6a019103c45ca1970c01b7c7de029e970b-500wiThat dragon-tail bridge carried me back in time to my childhood, as I started thinking about my favourite bridge from a children’s story. Surely, it must be the bridge in the Three Billy-Goats Gruff, with a hungry troll lurking beneath its humped back in wait for delicious goat flesh. The story originates in a Norwegian folk-tale, and has a classic narrative structure of three heroes moving from danger to safety by outwitting a threatening presence. In case you’ve forgotten it, the smallest and medium billy-goats succeed in crossing the bridge by each promising the troll a larger prize coming along behind, with the sumptuous finale of the third and biggest goat being of sufficient size and sharpness of horns to give the troll its just desserts. It’s an idea to make any writer or artist salivate, and I’d offer a bridge to any illustrator who would like to join me in a retelling.

I am instantly transported to my childhood when I see the splendidly realistic cover of the Ladybird version of the story, where both bridge and troll lurk unseen. I also discovered a beautiful early illustration from A Selection From The Norse Tales For The Use Of Children (Edinbugh, 1862) in Barbara Hawes’ excellent British Library blog, which gives a fascinating summary of the history of the tale and how it crossed over into our language.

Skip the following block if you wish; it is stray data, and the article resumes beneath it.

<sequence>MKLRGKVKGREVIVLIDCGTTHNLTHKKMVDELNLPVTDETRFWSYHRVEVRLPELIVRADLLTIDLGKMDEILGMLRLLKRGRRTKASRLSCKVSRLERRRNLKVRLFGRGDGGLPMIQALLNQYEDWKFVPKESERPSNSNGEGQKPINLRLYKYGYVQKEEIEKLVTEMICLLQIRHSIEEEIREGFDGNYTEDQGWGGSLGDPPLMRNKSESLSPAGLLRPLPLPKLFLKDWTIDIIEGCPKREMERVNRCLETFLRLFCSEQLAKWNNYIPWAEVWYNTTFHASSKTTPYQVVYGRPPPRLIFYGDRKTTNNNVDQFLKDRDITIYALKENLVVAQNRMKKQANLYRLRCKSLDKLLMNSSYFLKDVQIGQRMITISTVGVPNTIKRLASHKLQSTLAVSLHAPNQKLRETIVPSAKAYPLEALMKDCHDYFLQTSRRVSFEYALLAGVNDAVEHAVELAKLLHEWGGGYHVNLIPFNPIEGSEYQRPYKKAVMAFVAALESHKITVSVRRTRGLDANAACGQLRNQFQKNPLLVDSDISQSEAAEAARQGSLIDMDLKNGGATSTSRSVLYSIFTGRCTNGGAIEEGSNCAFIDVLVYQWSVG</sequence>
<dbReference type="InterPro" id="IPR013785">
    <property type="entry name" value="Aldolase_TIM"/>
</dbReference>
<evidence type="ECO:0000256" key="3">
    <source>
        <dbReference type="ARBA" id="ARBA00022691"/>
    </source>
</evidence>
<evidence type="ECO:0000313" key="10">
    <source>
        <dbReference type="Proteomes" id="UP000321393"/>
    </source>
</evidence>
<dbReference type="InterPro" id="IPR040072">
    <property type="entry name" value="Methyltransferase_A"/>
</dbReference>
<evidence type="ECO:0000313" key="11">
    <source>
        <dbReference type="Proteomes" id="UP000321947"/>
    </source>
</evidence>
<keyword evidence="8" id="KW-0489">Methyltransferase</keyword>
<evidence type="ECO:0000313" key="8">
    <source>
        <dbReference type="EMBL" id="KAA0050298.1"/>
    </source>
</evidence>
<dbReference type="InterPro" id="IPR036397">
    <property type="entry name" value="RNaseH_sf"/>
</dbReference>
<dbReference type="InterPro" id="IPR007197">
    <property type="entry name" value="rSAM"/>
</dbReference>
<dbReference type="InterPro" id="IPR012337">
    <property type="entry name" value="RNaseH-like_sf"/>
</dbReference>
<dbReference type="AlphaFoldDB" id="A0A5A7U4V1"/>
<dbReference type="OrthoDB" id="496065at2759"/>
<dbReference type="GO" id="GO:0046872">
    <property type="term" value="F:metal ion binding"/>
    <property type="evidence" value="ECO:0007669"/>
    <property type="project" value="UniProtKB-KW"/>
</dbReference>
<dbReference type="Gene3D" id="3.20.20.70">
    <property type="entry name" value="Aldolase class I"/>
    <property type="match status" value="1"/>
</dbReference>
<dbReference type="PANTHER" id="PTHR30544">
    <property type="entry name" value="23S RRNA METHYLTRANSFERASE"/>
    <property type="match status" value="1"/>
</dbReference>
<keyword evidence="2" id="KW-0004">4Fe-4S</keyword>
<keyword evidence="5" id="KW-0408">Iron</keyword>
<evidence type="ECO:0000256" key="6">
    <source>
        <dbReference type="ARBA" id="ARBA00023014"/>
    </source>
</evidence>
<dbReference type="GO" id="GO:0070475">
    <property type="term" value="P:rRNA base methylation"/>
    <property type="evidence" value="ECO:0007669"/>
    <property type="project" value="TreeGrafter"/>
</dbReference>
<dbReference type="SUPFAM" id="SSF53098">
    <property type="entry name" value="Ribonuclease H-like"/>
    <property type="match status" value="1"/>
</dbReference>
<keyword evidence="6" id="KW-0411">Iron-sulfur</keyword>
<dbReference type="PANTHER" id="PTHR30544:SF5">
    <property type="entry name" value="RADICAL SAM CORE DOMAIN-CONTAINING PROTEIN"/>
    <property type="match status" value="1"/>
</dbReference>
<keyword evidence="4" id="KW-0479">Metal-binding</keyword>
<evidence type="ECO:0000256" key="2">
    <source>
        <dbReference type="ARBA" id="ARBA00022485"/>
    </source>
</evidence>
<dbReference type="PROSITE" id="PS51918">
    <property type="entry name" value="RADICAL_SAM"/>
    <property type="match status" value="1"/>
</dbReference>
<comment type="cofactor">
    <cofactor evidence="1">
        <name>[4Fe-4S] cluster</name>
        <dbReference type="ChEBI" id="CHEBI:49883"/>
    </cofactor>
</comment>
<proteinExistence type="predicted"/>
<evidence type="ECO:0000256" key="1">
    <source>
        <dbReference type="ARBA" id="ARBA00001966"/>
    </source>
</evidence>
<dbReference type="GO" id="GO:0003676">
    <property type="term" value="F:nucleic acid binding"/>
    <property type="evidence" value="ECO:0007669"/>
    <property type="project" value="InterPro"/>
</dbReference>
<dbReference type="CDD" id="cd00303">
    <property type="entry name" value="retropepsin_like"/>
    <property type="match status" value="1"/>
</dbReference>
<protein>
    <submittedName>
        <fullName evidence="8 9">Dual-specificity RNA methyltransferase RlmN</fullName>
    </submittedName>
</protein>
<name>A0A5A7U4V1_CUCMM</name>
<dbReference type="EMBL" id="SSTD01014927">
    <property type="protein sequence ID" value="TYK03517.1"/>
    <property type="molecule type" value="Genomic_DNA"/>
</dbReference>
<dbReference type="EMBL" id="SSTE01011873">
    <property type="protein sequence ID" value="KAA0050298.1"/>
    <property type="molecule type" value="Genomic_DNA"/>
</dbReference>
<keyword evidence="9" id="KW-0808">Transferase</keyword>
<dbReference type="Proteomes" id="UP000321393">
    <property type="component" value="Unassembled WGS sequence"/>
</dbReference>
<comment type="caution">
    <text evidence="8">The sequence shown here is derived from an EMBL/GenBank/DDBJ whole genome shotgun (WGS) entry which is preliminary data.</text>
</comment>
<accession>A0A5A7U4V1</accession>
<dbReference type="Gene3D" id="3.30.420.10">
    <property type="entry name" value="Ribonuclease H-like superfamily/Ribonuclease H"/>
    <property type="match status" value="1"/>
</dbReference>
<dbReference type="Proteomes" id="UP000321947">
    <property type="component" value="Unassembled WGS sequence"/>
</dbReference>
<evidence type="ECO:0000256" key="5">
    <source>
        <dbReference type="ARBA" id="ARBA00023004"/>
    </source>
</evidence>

billygoatsOn a day such as this day, when #bridgesnotwalls lifted me up, it seems appropriate to celebrate three satiric heroes crossing safely over a bridge beneath which a troll will always lurk in the darkness.

Do you have any bridges from children’s literature that you’d like to share with me?

A Dragon in the Library

On a Bonfire Day when we remember, remember to protest the plot against our precious libraries – a plot that seeks to put a match to the idea that ideas, imagination and inspiration may be freely available to all, rich or poor – it is a good time to write of books and the sparks and fireworks that can fly from their pages.


Where’s the Dragon?

There is a magic in books, as all readers know. Every book holds within it the power to breathe life into characters, creatures and entire worlds. These things begin in the imagination of the writer. They start with the spark of an idea, that magical, mutable thing that comes from nothing, from nowhere, from something, somewhere. That spark lights the furnace in which the idea might, if you are lucky, survive the heat long enough to be forged into a story.

Ah, but that story is, when left in the darkness, a lifeless creation. It requires a lightning bolt to animate it. And that lightning bolt is cast not by the writer but by the reader. It is the reader who discovers the story in a book and grants it life. The more readers who read it, the brighter the story burns. The more readers who return to it, the higher its fireworks fly. Most magical of all, the story starts to take on a life, or lives, of its own. It is told and interpreted. It is given as a gift. It is borrowed from a library. It starts to cast sparks of its own.